Cover image of "The Dark Hours," the fourth Bosch and Ballard novel

Harry Bosch is getting old. Years earlier, he was forced to retire from the LAPD. After a stint with a small police force in the San Fernando Valley, he obtained a P.I. license as a way to continue following up discreetly on the cold cases that eluded him while he was on the job. Though aging, he is far from inactive. And a young cop named Renée Ballard keeps coming to him for help. Now, in The Dark Hours, the fourth Bosch and Ballard novel that dramatizes their growing partnership, Harry and Renée take on what may be their most challenging and perilous cases yet.

A police procedural that reflects today’s reality

Each of the Ballard and Bosch books details a slice of life in the LAPD. The novels dramatize what’s good about today’s urban police, and what’s not. And now, in the months following the peak of the COVID-19 pandemic and the Black Lives Matter demonstrations, a lot’s going bad in the force. “[T]his was the new LAPD,” Ballard muses, “officers stripped of the mandate of proactive enforcement and waiting to be reactive, to hit the streets only when it was requested and required, and only then doing the minimum so as not to engender a complaint or controversy. . . The why-should-we-care disease had infected the whole department.” This is the sad reality that confronts the two brilliant detectives as they pursue two high-profile cases, a tag team of serial rapists and the conspirators behind the murder of a reformed gang-member-turned-businessman.

The Dark Hours (Renée Ballard and Harry Bosch #4) by Michael Connelly (2021) 400 pages ★★★★★ 

Image of Titus Welliver, who plays Harry Bosch in the TV adaptation of Michael Connelly's novels
Titus Welliver as Harry Bosch in the Amazon Studios production of the books’ adaptation to television. Renée Ballard hasn’t yet made it to the screen. Image: Chicago Tribune

Rapists and the conspirators behind a murder

Renée’s assigned case involves the Midnight Men, a pair of rapists who have assaulted at least three women in Los Angeles. She’s teamed up with a disillusioned female cop who abandons her for a long weekend out of town with her boyfriend. But Renée is still on the “late show,” working as an on-call detective from 8:00 pm to 6:00 am in the Hollywood Division. Which means she must respond to any new case that crops up at night—but can’t follow up, because anything interesting is turned over to the detectives working days. In Renée’s increasingly dangerous pursuit of the Midnight Men, Harry gives a little advice and plays backup.

But the murder case involves them both so long as Renée can persuade her lieutenant not to turn it over to the day shift. Javier Raffa, the owner of an auto repair shop and salvage yard, is murdered on New Year’s Eve. He had long since bought his way out of the Las Palmas 13 street gang, raising suspicion that his murder represents long-delayed revenge. Still, the cops on the scene declare it an accident, because, consistent with an age-old custom, men with guns had fired into the air at midnight. A stray bullet had fallen and killed Raffa, they insist. But Renée learns the truth. And, together with Harry, she works against the forces of hostility, indifference, and sloth that make it difficult for them to resolve the case. Someone higher up in the force doesn’t want them to uncover the truth about the conspirators behind Raffa’s murder.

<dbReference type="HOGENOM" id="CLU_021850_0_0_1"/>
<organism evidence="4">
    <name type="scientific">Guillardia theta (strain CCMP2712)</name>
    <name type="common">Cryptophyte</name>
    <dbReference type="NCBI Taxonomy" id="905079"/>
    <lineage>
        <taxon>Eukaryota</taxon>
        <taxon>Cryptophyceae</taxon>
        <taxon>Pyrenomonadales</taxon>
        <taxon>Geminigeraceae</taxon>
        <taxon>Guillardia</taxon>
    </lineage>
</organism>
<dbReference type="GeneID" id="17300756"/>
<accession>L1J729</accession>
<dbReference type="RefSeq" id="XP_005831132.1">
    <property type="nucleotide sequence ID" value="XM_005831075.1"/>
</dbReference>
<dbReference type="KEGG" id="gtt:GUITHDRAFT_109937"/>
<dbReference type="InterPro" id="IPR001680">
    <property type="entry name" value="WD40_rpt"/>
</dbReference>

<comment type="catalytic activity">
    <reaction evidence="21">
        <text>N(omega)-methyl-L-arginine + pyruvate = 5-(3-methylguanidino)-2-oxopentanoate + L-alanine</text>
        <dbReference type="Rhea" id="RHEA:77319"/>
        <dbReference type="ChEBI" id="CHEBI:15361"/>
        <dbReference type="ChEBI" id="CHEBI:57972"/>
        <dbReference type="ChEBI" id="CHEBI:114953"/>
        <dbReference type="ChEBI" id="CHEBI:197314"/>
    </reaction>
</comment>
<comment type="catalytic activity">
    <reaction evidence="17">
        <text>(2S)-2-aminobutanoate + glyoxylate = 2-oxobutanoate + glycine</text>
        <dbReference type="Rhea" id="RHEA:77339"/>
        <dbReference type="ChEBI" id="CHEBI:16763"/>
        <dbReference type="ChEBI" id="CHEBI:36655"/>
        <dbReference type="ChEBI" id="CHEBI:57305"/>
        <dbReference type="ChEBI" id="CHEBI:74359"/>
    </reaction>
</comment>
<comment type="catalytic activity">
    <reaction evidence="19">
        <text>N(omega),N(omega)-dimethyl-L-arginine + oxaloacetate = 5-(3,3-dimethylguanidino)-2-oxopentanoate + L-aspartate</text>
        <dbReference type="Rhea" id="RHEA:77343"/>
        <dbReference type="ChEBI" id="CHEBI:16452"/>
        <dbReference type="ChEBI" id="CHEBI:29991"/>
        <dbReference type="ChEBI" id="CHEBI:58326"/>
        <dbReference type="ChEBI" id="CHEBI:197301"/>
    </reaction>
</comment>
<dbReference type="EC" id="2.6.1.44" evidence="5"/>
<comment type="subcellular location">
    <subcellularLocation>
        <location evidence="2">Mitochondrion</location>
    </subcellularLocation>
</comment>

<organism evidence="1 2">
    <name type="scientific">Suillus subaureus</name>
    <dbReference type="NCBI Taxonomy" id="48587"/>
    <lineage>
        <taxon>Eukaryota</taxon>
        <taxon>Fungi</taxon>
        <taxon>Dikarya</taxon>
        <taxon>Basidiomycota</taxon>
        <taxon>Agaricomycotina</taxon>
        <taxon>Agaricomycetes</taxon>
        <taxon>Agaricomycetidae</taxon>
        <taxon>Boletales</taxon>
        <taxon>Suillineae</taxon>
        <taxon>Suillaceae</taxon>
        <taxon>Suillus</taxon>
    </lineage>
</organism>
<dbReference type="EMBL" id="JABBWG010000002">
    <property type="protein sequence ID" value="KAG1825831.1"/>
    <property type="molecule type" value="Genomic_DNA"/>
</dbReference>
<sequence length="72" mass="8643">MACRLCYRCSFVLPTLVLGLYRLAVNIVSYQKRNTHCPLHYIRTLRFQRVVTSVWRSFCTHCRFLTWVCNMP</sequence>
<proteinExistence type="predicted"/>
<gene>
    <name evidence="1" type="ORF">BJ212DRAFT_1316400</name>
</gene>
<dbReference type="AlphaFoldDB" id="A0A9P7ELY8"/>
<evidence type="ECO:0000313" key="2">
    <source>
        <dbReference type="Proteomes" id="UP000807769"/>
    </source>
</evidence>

A growing partnership

As the two cases speedily wind their way toward resolution, the teamwork between Bosch and Ballard flowers. It’s clear that each represents an answer to the other’s needs. For Bosch, Ballard represents a strong and resourceful investigator who can tap into the considerable resources of the LAPD. For Ballard, Bosch brings a knowledge of the cold cases that provide the key to solving her own cases. But there’s something more. “Bosch had always been a sort of homicide guru to Ballard. . . He was her go-to-guy and she trusted him.”

About the author

Image of Michael Connelly, author of the Bosch and Ballard novels

As Wikipedia notes, Michael Connelly (1956-) “is the bestselling author of 36 novels and one work of non-fiction, with over 74 million copies of his books sold worldwide and translated into 40 languages . . . [He] has won nearly every major award given to mystery writers.” Most of the novels feature Hieronymus “Harry” Bosch. A few center on the “Lincoln Lawyer” Mickey Haller. Renee Ballard emerges as the lead in the four most recent novels, as Harry is aging and now retired from the LAPD.

I’ve also reviewed the first three of the Renée Ballard and Harry Bosch novels:

And I’ve reviewed many of the Harry Bosch novels. You can find them by typing his name in the search box in the upper right-hand corner of the Home Page on this site.

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